Understanding the Retirement Villages Amendment Bill 2018

In November 2018, the NSW Parliament passed the Retirement Village Amendment Bill. This amended bill changes parts of the Retirement Villages Act 1999. In short, these bills protect both residents and prospective residents who want to downsize and live in lifestyle villages. It also works to introduce guidelines that people who run the retirement villages must comply with. In turn, residents can enjoy healthier and safer lives.

What Reforms Does the Bill Bring About?


There are five major reforms to the Retirement Villages Amendment Bill 2018. Their goal is to improve any dispute resolutions, increase transparency, strengthen safety, improve emergency planning and procedures and giving greater certainty about costs.

1. Annual Contract Check-Up Meetings


Each resident can request to meet with the lifestyle village coordinators once a year. This meeting allows them to get a good understanding of the process for leaving, charges and fees. The resident can nominate people to be their representative or to attend the meeting with the resident. The resident can ask for the following information at each meeting:

  • Obligation and rights list for leaving
  • Estimated fee for leaving (if applicable)
  • Estimated charges and fees associated with selling
  • Estimated ongoing contribution of the next resident and the estimated sale price
  • Estimate for fees associated when leaving
  • Length of reoccurring charges after the resident moves out
  • Estimate on what the resident gets after they pay their charges and fees

2. Annual Emergency Evacuation Exercise


Operators must run an annual emergency evacuation exercise. It familiarises the residents with the village’s emergency protocols. It also ensures that the residents know what to do in the event of an emergency to get out.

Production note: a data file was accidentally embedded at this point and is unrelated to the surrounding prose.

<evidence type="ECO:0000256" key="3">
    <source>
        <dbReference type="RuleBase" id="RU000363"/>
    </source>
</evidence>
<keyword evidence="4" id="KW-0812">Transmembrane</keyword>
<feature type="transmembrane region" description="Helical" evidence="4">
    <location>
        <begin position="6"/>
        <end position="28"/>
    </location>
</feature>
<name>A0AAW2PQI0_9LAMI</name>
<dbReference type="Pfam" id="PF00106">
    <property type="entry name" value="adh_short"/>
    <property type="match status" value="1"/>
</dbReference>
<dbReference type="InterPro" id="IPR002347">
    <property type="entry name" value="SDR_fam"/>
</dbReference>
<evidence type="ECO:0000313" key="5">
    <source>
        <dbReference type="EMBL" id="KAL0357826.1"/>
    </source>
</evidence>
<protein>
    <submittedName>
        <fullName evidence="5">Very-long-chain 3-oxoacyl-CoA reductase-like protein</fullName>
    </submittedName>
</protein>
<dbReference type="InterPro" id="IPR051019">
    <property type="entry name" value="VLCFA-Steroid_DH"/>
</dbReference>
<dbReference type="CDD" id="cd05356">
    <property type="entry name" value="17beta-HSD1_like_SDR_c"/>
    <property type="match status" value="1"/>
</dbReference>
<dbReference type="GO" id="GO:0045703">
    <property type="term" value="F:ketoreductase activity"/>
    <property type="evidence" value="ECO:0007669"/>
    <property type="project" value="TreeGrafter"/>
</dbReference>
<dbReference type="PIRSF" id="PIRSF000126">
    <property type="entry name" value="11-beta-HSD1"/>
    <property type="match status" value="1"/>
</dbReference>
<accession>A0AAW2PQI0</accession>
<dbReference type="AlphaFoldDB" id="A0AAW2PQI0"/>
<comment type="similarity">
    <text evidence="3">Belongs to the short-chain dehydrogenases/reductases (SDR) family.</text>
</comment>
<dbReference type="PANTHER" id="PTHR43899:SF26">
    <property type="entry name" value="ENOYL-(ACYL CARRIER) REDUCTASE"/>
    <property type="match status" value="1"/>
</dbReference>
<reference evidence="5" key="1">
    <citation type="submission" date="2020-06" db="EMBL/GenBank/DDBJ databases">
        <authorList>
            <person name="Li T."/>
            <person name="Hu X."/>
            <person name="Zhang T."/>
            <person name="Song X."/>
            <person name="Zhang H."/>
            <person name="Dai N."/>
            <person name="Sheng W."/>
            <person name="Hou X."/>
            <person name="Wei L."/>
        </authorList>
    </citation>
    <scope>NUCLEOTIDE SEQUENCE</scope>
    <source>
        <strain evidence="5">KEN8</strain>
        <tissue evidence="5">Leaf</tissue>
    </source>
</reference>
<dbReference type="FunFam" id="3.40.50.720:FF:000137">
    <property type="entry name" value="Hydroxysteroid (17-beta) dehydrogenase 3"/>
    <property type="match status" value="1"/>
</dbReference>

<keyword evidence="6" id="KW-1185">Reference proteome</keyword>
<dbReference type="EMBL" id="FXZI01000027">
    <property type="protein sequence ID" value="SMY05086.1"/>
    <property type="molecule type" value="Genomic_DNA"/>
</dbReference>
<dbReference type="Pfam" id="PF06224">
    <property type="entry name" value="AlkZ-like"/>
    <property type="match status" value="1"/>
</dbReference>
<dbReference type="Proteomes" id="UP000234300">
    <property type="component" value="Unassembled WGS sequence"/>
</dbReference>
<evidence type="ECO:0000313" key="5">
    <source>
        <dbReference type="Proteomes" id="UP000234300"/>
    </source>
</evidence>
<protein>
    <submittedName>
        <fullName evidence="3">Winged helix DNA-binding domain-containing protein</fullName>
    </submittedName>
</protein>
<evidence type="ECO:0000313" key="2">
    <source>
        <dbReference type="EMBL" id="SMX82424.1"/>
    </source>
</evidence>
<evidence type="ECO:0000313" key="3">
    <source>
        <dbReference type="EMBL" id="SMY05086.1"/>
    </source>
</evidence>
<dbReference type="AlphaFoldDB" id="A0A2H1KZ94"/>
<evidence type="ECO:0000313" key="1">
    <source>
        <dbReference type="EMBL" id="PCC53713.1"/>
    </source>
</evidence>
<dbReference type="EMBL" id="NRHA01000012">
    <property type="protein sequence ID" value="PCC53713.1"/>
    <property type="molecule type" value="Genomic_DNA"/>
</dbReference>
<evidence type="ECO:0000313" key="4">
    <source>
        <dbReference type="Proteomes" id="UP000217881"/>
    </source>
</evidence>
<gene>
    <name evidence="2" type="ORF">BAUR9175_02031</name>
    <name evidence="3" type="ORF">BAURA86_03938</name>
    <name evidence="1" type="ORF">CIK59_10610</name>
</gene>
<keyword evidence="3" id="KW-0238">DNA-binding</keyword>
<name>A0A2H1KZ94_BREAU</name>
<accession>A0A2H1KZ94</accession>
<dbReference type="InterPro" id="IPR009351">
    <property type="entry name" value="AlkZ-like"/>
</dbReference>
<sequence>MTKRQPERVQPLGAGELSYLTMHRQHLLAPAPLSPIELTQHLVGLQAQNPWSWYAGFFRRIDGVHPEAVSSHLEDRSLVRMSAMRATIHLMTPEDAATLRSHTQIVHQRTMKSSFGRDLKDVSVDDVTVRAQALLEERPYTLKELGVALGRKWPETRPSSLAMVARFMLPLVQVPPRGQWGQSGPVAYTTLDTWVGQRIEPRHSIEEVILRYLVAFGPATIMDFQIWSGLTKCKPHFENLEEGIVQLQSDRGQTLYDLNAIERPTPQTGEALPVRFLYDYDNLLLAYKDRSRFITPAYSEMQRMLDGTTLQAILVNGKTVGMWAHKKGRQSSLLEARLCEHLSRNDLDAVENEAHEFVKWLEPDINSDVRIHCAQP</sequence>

3. Emergency Plans


Village operators must maintain and prepare an emergency plan. They must include prescribed matters. All residents and staff must be familiar with these emergency plans. The emergency plan will include the village size and location, number of residents and the resident’s needs like hearing or mobility impairment.

4. Rules of Conduct


Each village must have set rules of conduct to deal with current and prospective residents. The rules also involve marketing the village and training staff. Finally, the rules must lay out clear ways to resolve any village disputes.

5. Village Auditor Appointment Process


Every year, the village operators must get consent of the residents before they appoint an auditor for the village accounts. Residents can suggest an auditor if the residents do not agree with the operator’s chosen auditor. This ensures the residents have a say in how the operator uses their fee money and who examines it.

All of these changes take effect on 1 July 2019.

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